Tell all the truth but tell it slant, Emily Dickinson
As I work on writing a book, much of my heart, soul, and time is poured into this exercise of telling my story well. I want to fully own it. The parenthood journey that has led to the dispensation of grace to myself as well as others is intimate and complex. Sometimes the truth bubbles up to the surface and makes itself clearly known. But at other times, my mind has a filter that is not quite ready to yet again visit certain painful places. The possibility of feeling sorrow in the midst of being truthful about my own long ago choices and behavior creates a barrier to owning the entirety of my story.
As a writer and sharer of stories, I seek to give honor to my husband, children, parents and beyond as I write of the intimate things of family. But there is an overarching desire to also tell truth. It is a delicate balance. In any family system, each individual member comes to the family table with his or her own slant. We don’t experience any one particular moment in the same way.
Just this morning, I was fussing and fuming around the kitchen. I reached into the drawer for tin foil and it was not there. I pontificated about how everyone needs to write it on a list or let me know if they use the last of something. One daughter felt attacked and accused. In my mind, I was spreading the indictment to all within earshot – truthfully, all but myself. My husband later expressed that he experienced the moment closer to my daughter’s interpretation than to mine. Each of us has our very own perspective. A discussion with and apology to my daughter are forthcoming.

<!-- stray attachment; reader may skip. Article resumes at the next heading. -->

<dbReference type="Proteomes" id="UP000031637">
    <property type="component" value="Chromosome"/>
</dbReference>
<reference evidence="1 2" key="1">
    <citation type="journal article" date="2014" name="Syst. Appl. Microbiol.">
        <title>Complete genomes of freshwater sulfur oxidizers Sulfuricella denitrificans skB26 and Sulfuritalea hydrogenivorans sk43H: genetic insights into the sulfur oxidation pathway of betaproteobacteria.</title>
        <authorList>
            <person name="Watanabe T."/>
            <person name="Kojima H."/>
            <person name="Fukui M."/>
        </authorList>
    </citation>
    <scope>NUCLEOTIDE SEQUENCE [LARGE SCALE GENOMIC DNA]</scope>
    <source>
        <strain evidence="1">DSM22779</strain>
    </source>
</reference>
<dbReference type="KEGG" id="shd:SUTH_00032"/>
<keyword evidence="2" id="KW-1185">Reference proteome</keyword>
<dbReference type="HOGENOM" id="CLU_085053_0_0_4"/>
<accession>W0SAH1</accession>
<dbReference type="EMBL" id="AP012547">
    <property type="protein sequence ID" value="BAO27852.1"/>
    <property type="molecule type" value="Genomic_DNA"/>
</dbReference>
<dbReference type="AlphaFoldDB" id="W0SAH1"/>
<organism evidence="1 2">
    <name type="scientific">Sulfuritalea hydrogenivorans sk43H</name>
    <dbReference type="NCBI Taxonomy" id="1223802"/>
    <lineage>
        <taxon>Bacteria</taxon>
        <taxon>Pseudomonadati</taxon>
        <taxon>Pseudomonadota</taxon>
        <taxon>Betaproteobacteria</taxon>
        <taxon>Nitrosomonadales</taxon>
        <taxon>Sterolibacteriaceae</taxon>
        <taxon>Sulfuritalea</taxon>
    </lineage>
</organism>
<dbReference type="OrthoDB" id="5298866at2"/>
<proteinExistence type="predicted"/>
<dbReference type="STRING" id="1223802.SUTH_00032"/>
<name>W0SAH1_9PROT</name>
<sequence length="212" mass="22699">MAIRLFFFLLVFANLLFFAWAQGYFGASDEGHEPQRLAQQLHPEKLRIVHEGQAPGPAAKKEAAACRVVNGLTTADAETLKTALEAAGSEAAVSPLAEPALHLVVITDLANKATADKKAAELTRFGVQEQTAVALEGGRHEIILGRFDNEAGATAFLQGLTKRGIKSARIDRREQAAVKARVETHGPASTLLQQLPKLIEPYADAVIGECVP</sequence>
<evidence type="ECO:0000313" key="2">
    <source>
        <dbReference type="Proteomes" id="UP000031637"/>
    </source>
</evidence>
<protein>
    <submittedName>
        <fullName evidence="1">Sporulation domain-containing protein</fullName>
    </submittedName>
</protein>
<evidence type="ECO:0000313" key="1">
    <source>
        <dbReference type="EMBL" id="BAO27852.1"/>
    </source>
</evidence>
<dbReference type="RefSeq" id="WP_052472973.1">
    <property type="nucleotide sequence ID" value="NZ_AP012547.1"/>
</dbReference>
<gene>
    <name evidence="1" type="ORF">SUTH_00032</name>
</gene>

I recently received professional feedback on my book project. Much was positive, but there was a gentle encouragement to more fully expose my personal story as mom, especially the mom of earlier days. Some of those stories involve regret and shame and a wish that at times I had made different choices. I have worked so very hard to live life in a different space. But if I expect to fully engage with readers, authenticity is required.
Dickinson’s words “tell all the truth but tell it slant” can be interpreted in many ways, particularly in light of the whole poem. The message to me on this day is that as I circle around to the truth of my story, sometimes I come at it from the side, or from behind, or in gentle confrontation. Head on, face-to-face, raw truth is sometimes too much.
I am convinced that vulnerability is the antidote to shame and often when we say something out loud or acknowledge a failure head on, shame loses its power. Those who reveal themselves honestly and vulnerably are the most interesting and real human beings. I will continue to work at being gentle and gracious with myself while at the same time telling truth. Some days the truth requires more slant than others.
Tell all the truth but tell it slant
Tell all the truth but tell it slant —
Success in Circuit lies
Too bright for our infirm Delight
The Truth's superb surprise
As Lightning to the Children eased
With explanation kind
The Truth must dazzle gradually
Or every man be blind —